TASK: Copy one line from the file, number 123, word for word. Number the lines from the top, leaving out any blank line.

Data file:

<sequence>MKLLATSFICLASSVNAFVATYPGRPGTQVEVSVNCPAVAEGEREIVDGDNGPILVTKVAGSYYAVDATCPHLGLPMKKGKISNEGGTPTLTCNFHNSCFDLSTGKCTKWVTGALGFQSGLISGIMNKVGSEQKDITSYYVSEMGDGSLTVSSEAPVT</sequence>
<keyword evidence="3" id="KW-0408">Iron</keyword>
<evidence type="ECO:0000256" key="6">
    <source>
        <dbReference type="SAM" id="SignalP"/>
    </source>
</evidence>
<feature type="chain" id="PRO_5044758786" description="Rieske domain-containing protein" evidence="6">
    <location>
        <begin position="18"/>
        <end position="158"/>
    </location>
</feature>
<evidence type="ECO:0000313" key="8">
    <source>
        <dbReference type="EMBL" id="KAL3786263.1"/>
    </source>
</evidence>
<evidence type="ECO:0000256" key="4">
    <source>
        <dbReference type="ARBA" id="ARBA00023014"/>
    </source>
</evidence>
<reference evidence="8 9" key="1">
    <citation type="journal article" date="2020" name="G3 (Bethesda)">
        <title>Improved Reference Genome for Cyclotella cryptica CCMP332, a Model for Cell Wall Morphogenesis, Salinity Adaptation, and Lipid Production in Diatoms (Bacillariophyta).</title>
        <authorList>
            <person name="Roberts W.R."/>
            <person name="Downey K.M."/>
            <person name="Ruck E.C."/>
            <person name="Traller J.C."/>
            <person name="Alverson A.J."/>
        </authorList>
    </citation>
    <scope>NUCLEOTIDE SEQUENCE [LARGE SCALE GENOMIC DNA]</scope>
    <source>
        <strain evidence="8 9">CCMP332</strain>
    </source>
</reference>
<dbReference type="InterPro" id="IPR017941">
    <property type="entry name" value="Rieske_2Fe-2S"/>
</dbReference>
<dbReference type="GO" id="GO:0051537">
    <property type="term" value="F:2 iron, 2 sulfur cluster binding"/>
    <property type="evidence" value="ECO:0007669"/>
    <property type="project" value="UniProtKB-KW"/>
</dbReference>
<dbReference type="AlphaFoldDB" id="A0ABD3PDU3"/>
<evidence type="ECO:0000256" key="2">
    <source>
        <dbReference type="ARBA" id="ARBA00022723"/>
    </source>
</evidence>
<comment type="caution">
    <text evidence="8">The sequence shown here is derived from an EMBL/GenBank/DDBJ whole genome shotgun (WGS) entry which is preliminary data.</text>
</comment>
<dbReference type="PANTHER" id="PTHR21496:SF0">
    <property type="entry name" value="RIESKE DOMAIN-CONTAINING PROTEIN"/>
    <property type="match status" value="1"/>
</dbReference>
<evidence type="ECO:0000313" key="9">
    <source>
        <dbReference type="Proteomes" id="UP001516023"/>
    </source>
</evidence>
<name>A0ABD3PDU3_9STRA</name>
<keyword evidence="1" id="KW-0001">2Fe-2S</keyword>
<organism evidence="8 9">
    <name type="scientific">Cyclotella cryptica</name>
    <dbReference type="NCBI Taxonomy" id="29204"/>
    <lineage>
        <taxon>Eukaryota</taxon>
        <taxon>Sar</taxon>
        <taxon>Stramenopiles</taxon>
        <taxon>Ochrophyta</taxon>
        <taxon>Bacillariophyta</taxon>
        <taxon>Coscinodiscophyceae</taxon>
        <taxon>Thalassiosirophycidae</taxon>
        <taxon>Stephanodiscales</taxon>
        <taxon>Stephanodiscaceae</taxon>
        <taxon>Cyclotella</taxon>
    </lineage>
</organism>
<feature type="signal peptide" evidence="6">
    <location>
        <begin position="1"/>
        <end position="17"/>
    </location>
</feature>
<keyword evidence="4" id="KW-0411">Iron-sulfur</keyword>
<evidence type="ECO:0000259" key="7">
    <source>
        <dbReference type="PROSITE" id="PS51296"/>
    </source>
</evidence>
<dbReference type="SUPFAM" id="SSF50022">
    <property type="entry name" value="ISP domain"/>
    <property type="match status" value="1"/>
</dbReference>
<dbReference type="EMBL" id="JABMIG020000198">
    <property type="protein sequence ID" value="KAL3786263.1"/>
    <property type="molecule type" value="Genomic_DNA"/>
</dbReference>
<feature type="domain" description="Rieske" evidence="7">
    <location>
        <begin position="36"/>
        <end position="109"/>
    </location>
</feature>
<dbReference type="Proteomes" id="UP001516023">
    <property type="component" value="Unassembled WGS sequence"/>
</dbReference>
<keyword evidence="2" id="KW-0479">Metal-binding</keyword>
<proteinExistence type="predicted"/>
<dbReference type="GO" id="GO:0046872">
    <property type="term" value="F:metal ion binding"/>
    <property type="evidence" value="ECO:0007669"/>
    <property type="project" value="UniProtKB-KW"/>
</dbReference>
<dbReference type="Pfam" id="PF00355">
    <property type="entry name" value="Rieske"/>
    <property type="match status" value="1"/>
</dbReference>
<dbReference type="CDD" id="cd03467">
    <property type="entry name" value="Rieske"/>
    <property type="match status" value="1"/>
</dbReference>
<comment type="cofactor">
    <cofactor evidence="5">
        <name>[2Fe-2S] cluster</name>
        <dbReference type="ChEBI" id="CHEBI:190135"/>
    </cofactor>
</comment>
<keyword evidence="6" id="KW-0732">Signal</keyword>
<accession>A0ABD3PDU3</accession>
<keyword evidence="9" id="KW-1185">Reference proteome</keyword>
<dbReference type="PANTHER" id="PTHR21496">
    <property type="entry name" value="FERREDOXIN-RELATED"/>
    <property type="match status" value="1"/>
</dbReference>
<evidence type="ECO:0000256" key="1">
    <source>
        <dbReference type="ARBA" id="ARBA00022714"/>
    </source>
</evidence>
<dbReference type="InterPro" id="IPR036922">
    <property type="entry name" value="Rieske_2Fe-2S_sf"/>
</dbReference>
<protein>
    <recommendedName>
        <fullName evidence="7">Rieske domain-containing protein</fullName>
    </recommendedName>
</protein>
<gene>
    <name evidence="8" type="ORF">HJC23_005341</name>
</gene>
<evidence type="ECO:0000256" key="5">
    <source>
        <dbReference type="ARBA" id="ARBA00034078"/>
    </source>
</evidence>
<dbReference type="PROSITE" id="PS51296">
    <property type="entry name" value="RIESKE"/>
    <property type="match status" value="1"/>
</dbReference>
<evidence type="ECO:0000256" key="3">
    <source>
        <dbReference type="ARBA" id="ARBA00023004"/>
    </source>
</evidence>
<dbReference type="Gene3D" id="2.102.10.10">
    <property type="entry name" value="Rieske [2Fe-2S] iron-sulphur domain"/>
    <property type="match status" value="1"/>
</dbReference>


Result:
</dbReference>